Post category: Cabbage root fly
Damage is done by the root fly grubs as they feed on the roots of cabbage family plants, including radish and turnip. Wallflowers and cleome can also be attacked. Sometimes in a wet season, the sprouts of brussels sprouts can be attacked as well as the roots.
When the small white grubs reach 1 centimetre, they pupate in the soil, emerging as adults after a few weeks, or else the following spring. The adults are like houseflies and can be seen hovering around young cabbage plants prior to laying eggs in the soil.
If the attack comes early in the life of the plant, it is usually severely stunted and killed by wilting in a hot spell. The main roots will have been destroyed. If the plant is fairly big when attacked, it often grows on after the initial check.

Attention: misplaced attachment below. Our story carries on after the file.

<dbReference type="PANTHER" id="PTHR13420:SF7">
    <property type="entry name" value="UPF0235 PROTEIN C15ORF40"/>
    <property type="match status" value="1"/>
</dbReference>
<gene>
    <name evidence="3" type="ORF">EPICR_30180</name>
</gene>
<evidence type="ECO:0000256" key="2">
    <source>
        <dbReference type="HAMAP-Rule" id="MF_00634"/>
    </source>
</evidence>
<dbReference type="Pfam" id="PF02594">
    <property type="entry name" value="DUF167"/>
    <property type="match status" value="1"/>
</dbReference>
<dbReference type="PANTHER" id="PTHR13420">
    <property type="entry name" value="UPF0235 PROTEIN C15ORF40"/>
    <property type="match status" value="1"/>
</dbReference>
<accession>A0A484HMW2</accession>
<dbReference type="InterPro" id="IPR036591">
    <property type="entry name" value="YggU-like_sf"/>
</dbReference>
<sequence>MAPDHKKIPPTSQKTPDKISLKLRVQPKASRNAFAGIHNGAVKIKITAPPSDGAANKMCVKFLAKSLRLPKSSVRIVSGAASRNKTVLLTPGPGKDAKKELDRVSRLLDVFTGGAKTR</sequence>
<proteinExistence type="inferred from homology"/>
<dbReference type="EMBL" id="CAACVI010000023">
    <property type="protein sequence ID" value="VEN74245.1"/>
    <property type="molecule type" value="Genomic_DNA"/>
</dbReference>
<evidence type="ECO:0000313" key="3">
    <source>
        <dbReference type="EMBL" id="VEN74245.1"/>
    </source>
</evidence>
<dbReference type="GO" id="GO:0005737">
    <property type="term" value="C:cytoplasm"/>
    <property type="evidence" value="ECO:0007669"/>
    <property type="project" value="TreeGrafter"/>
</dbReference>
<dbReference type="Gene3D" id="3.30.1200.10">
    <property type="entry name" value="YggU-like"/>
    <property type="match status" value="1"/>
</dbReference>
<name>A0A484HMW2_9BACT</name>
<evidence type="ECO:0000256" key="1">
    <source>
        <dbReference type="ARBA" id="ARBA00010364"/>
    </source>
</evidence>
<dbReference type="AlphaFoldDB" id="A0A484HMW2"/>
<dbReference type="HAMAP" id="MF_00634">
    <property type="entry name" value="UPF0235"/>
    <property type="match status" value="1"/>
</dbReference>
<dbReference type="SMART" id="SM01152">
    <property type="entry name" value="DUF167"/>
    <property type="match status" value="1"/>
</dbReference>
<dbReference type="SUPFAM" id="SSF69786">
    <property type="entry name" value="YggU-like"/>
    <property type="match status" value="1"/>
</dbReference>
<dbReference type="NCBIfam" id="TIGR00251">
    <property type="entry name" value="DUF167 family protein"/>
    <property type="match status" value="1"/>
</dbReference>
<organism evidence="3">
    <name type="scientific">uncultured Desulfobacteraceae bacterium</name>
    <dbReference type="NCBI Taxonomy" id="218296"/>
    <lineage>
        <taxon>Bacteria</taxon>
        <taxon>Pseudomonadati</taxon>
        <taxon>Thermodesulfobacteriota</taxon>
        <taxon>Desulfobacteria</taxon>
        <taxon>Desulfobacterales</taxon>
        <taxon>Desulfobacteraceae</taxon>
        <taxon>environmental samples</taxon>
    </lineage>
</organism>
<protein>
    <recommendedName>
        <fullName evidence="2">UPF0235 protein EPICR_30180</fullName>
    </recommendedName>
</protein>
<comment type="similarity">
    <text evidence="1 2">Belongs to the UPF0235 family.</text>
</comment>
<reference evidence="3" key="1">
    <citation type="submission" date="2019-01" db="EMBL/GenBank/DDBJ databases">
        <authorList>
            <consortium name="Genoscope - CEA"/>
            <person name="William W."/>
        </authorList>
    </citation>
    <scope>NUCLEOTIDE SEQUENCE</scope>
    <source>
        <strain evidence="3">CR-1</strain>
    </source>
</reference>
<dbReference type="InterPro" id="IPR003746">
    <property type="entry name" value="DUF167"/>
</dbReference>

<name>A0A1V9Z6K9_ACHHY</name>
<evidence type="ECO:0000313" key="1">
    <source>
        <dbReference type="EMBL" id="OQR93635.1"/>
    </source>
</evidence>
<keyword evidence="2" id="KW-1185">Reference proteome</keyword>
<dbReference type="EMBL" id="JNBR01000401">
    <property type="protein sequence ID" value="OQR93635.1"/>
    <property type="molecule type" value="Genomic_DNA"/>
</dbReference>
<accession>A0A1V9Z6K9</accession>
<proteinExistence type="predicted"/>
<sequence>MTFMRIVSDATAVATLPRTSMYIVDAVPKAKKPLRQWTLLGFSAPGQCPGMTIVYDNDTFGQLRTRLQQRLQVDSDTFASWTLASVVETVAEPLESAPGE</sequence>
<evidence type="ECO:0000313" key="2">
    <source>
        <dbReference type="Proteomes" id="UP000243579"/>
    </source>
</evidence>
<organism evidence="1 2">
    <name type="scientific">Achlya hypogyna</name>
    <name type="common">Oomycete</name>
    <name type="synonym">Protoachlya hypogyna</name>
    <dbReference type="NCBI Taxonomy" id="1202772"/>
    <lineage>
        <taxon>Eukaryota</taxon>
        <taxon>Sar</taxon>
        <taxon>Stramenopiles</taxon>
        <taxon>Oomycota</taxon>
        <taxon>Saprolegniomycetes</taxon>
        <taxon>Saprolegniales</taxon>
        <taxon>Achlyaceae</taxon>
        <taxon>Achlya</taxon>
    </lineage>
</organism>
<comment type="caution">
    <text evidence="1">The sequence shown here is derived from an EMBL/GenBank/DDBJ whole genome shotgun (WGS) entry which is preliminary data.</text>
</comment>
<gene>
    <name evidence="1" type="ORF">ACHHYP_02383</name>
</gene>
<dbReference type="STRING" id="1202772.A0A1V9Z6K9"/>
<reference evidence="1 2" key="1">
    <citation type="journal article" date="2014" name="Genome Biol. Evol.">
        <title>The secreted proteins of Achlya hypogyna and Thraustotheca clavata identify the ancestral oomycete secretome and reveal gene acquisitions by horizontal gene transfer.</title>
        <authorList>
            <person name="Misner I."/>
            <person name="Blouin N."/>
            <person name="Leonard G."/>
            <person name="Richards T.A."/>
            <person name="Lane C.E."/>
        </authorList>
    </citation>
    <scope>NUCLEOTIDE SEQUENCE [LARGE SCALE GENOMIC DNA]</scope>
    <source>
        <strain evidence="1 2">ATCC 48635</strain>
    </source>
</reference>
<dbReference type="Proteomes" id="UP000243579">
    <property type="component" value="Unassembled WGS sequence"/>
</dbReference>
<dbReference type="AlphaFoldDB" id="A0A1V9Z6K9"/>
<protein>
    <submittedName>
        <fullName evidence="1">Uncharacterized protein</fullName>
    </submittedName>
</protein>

Early digging and the removal of old crops are important in reducing the numbers of adult flies that emerge. However, they can fly considerable distances, so others will appear. Discs or squares of polythene, about 15 to 20 centimetres across, can be placed around the stem of the plants at planting out to prevent egg-laying. A slit is make halfway across so as to fit snugly around the stem of the plant as this the key point of attack. Overlap the slit, so there is no gap and no access to the soil.